The not-so-distant future of mobile and video

Galia is COO and head of sales for Taptica.
The mobile video advertising ecosystem is headed toward a major eruption. By the end of next year, the industry will take colossal strides to combat fraud and eliminate bogus inventory, while simultaneously working to meet advertisers’ growing demand for mobile video ads. Savvy businesses will continue to buy or build platforms that allow them to offer a complete mobile video ad solution — the content, the audience, and the ad tech — and increase their revenue streams. As with any massive overhaul (and it will be massive), there will be casualties. But, the end result will be more effective and more secure mobile video advertising opportunities to help feed the already burgeoning demand.
Here’s what we know. Advertisers and agencies are scrambling to create or fine-tune their mobile strategies and to contend with the now irrefutable fact that consumers are spending more time on their mobile devices. We’ve been talking about a “mobile-first” media landscape for a while; now it’s time for marketing strategies to catch up with user behavior. Simultaneously, consumer and brand interest in video is mounting, and for basically the same reason: high-quality video is engaging. Neither mobile nor video is without its challenges, but marrying the two helps alleviate some of the issues. Video mobile ads are more engaging than mobile banner ads. Couple that with the rich data we can harness through mobile devices, and you open up video to a host of new marketing use cases. Now we can monitor viewers’ subsequent behaviors and better measure the ROI of our investments. Video isn’t just for brand awareness anymore.
Within the next few years, it’s basically inevitable that the bulk of ad buying, mobile included, will be done programmatically. Spending levels are already soaring. Programmatic buying is lauded for its benefits, which include increased efficiency, more accurate targeting capabilities, and easy scalability. But it’s also rife with fraud. According to research from the Association of National Advertisers and WhiteOps, 23 percent of video ad views are actually from bots. This is simply not acceptable. As an increasing number of brands and agencies look to embrace video advertising, they’ll clamor for more stringent regulations and better protection against fraudulent traffic. They’ll also take a hard look at programmatic trading, the practice of buying media and then reselling it for profit. In the not-too-distant future, 2016 will be the year brands demand more transparency across the board. The writing is already on the wall. BrightRoll has begun cleaning up its traffic and taking steps to educate the market about the ubiquity of fraud. AppNexus, which has been a big player in programmatic trading, made huge strides this year by working to improve the quality of its inventory, limiting media arbitrage and increasing viewability. Perhaps predictably, it’s also shifting its focus toward video.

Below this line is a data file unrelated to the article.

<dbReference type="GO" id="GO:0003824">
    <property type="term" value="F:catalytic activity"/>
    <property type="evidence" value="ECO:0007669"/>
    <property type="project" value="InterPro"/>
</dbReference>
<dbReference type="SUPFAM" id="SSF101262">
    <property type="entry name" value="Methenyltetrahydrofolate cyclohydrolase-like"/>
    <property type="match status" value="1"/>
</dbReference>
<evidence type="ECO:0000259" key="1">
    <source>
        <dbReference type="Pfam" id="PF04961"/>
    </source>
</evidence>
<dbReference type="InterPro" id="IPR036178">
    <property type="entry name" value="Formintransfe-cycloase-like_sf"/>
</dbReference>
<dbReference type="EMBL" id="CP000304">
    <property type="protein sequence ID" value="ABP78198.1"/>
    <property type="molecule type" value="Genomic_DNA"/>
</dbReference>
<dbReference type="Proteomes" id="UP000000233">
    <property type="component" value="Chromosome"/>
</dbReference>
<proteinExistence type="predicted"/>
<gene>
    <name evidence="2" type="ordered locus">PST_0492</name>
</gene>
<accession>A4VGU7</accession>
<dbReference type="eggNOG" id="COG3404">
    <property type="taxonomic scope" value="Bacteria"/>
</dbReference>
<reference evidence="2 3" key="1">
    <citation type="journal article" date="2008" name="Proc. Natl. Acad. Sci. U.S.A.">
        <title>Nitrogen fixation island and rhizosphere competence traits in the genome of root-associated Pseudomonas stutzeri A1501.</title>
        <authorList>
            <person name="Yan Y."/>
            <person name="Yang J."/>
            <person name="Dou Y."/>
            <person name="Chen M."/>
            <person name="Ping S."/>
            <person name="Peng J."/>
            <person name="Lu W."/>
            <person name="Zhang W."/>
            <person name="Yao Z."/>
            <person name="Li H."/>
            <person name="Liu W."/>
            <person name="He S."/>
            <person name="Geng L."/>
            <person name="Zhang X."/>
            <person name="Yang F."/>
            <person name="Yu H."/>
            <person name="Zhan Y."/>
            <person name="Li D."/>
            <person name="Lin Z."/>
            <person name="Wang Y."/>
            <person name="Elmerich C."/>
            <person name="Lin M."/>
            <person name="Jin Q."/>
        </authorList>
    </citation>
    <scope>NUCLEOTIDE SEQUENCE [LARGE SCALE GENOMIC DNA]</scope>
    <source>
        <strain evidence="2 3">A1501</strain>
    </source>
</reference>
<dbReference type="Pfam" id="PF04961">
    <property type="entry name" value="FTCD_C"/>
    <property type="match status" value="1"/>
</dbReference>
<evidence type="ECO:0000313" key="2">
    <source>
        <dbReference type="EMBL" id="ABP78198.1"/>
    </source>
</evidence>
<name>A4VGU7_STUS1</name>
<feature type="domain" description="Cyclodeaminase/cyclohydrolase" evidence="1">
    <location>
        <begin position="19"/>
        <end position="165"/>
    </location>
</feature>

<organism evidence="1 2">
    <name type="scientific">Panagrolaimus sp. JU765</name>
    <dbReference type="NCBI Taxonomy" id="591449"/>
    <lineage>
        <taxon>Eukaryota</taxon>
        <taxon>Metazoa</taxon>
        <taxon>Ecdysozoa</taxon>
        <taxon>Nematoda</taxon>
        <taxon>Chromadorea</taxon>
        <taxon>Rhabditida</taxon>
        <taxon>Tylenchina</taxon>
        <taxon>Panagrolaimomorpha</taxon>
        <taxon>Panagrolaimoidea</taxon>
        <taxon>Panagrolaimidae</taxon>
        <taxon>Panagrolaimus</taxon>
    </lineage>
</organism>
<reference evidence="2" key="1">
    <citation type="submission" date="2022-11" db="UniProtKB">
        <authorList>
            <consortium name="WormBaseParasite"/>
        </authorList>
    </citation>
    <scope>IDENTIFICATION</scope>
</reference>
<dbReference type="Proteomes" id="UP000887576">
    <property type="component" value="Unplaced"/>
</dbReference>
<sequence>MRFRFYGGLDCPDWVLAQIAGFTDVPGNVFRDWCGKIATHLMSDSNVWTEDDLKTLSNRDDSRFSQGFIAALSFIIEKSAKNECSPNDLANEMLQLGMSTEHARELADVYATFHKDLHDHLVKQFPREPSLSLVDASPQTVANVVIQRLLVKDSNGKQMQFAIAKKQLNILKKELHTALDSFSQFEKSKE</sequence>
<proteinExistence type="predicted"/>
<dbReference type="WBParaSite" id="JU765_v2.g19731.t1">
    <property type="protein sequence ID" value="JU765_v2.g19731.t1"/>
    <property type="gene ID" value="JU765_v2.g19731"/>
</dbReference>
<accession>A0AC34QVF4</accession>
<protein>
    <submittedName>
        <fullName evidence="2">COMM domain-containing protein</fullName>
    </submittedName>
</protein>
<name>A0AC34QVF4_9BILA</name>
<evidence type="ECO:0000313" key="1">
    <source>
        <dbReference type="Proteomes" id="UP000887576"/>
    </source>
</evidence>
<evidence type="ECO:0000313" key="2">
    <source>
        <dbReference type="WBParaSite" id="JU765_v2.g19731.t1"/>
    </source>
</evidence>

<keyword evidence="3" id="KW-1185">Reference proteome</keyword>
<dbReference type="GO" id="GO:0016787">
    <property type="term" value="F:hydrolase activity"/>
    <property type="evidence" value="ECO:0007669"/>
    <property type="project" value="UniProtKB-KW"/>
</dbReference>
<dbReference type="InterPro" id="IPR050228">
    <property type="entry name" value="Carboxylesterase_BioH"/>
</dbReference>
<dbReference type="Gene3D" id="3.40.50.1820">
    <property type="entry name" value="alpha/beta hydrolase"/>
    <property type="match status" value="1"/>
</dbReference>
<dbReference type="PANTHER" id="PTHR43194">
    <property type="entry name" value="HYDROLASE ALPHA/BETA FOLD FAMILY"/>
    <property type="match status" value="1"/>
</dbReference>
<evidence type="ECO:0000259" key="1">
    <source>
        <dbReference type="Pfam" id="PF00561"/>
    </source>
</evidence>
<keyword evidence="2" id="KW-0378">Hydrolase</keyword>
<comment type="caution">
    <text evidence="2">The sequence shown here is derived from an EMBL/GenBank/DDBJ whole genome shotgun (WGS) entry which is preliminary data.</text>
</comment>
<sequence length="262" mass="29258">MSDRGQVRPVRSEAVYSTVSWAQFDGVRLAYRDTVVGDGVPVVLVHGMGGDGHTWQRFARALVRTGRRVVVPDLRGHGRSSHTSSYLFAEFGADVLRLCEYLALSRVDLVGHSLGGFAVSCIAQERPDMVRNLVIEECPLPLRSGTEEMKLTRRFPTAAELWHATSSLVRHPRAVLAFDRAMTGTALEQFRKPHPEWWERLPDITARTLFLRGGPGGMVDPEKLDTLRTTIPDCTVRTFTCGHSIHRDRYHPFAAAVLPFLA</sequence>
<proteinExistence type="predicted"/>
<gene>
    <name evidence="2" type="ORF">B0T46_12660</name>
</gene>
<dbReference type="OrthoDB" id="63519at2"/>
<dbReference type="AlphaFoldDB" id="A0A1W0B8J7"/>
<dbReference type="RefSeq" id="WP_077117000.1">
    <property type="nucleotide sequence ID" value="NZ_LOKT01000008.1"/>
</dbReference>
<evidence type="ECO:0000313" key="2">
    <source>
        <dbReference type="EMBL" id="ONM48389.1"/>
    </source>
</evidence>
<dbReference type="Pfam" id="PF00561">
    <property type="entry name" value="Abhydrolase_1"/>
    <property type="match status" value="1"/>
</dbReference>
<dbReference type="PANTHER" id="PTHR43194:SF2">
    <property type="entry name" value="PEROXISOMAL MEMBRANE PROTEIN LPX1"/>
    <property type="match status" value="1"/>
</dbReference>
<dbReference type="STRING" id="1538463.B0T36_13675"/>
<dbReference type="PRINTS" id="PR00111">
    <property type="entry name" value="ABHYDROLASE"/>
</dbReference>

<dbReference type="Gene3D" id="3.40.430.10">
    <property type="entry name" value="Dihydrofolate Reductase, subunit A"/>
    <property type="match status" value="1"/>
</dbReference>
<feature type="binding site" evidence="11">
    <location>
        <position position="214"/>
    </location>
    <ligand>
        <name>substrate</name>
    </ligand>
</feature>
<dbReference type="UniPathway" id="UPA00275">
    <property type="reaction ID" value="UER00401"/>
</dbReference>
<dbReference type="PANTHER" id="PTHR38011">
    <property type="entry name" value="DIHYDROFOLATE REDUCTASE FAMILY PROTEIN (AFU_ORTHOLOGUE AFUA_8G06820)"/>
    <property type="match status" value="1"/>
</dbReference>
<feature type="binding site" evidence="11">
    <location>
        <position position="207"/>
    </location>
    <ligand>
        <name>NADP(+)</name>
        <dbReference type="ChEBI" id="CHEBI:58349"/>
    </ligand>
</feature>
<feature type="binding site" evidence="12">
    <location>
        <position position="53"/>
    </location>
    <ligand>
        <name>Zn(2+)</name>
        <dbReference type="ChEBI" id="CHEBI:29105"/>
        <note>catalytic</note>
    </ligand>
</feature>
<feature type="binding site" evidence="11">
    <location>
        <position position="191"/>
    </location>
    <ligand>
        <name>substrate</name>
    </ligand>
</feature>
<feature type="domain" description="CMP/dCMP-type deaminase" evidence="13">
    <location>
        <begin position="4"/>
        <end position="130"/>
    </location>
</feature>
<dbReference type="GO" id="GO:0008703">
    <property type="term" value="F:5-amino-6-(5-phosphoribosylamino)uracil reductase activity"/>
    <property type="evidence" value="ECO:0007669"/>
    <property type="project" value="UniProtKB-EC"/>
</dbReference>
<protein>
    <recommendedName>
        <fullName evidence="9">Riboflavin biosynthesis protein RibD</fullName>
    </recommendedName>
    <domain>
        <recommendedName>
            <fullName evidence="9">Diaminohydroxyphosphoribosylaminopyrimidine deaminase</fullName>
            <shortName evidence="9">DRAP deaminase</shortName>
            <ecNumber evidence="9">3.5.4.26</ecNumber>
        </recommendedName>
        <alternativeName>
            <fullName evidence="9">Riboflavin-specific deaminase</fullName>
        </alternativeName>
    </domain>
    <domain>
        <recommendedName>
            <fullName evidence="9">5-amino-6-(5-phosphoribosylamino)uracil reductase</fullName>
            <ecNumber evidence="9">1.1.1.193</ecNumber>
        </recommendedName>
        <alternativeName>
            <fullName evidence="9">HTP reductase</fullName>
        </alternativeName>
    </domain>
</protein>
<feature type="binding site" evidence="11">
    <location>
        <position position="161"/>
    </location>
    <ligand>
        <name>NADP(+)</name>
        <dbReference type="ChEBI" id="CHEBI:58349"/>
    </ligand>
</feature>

Mobile media consolidation

Even with the growing amount of fraudulent mobile video traffic, there is still a pressing supply and demand issue. There’s simply not enough inventory to meet advertisers’ needs. We’re going to have to rethink our definition of “premium” and become more open to running video ads in-stream and alongside user-generated content, a change that’s already underway—just look at the buzz Snapchat’s video ad product is generating.